The Boy Next Door (R) If you cheat on your cheating husband with a hot 20-year-old high-school student, you deserve to be violently murdered. This is the message of this shoddily made and sexually retrograde thriller starring Jennifer Lopez as a woman who has a disastrous affair with the kid living next door (Ryan Guzman). The boy turns into a monster as soon as they have sex, which takes all the suspense right out of this exercise. There’s an outrageous gaffe early on, when he presents her with a “first edition” of The Iliad. Given that Homer wrote it in the 8th century B.C., the book is in remarkably good shape. Also with John Corbett, Bailey Chase, Hill Harper, and Kristin Chenoweth.
The DUFF (PG-13) This teen comedy barely scrapes by on the charm of Mae Whitman as a high-school senior who vows to upend the social order at her school after discovering that her proximity to hotter friends has earned her a nickname that stands for “Designated Ugly Fat Friend,” even though she’s neither ugly nor fat. The romance between her and a football-playing childhood friend (Robbie Amell) fails to come off because the guy’s too dumb, and while the movie never gathers much momentum, it occasionally comes up with inspiration, like the principal (Romany Malco) who intervenes on our heroine’s behalf and only makes things worse for her. Whitman’s intelligence and some decent support from the adult actors make this watchable. Also with Bella Thorne, Skylar Samuels, Bianca Santos, Nick Eversman, Ken Jeong, and Allison Janney.
Fifty Shades of Grey (R) Not as terrible as you might fear (or hope for) but still well short of being much good. The movie version of E.L. James’ wildly popular novel stars Dakota Johnson as a grad student who falls into a relationship with a young billionaire (Jamie Dornan) with a taste for S&M. This adaptation has a sense of humor that the book does not, but the actors have no chemistry, and Dornan fails to capture the weirdness and intensity that’s supposed to be in his character. Director Sam Taylor-Johnson tries to inject character developments in the endless, repetitive sex scenes, but they don’t take. Secretary was a much better film about BDSM sex. Also with Luke Grimes, Jennifer Ehle, Eloise Mumford, Max Martini, Victor Rasuk, Callum Keith Rennie, Rita Ora, and Marcia Gay Harden.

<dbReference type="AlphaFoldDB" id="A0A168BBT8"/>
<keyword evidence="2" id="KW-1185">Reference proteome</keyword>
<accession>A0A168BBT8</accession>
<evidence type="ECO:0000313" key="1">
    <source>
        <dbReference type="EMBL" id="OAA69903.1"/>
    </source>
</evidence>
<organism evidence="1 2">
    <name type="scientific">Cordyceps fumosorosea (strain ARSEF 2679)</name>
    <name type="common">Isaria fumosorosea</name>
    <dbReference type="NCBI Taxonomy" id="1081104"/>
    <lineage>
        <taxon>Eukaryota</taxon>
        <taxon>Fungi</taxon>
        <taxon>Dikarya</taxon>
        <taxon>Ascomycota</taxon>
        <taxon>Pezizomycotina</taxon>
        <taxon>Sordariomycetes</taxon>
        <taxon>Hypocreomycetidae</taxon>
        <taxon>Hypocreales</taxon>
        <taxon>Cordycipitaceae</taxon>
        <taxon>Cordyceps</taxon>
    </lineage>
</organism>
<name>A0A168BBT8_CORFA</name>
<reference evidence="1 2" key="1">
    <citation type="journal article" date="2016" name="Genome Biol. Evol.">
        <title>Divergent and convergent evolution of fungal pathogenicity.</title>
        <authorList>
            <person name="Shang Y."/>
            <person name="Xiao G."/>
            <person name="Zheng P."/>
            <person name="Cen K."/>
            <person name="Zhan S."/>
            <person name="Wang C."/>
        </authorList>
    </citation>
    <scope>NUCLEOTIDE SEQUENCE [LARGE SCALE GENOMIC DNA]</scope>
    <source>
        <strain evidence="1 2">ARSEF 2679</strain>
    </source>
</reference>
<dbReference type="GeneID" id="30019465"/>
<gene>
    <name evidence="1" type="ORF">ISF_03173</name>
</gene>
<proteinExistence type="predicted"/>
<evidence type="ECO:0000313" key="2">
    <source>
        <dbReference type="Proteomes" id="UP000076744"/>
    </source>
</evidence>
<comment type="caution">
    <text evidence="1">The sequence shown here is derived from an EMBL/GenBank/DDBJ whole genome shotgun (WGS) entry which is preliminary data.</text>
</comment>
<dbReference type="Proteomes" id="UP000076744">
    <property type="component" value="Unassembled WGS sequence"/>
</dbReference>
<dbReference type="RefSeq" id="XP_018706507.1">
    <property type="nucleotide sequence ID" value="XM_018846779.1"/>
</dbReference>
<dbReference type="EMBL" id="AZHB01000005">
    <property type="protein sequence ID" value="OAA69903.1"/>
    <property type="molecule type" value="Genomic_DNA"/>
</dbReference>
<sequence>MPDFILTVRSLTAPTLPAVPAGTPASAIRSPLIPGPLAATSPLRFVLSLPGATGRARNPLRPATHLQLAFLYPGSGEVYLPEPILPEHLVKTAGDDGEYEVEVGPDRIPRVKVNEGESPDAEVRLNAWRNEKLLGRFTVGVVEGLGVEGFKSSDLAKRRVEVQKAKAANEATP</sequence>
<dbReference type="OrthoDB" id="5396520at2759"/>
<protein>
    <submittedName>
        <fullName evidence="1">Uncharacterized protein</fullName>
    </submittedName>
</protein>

Foxcatcher (R) Bennett Miller (Capote, Moneyball) turns the bizarre 1989 murder of Olympic champion wrestler Dave Schultz by billionaire John du Pont into this starchy critique of American masculinity. Startlingly transformed by gray hair and discolored teeth, Steve Carell plays du Pont while Channing Tatum plays Dave’s brother Mark Schultz, who’s the first to get roped in by the rich man with a shiny, state-of-the-art gym on his estate. Riffing on his pet theme of male inarticulateness, Miller makes this movie spin on the dynamic between John, driven by homosexual urges he can’t acknowledge, and Mark, who dimly recognizes how he’s being used. The movie evokes a poisonous brew of machismo, patriotism, and worship of material success that feels particularly American. Also with Mark Ruffalo, Sienna Miller, Anthony Michael Hall, Guy Boyd, Brett Rice, and Vanessa Redgrave.
The Hobbit: The Battle of the Five Armies (PG-13) Not bad, necessarily, but all it made me feel was, “Oof, that’s over.” The last chapter involves the slaying of the dragon, Thorin Oakenshield (Richard Armitage) going insane with greed, and Bilbo (Martin Freeman) trying to avert an all-out slaughter over the dragon’s treasure hoard. This is the most action-packed of the installments, and the fight sequences are performed ably by the actors here. Still, none of the characters’ relationships rings true, and the villains remain one-dimensional. J.R.R. Tolkien’s book gained focus from being brief, but Peter Jackson has blown this up into a 474-minute saga because that’s all he knows how to do now. Also with Ian McKellen, Evangeline Lilly, Aidan Turner, Luke Evans, Lee Pace, Stephen Fry, Manu Bennett, Billy Connolly, Cate Blanchett, Hugo Weaving, Orlando Bloom, Christopher Lee, and Ian Holm.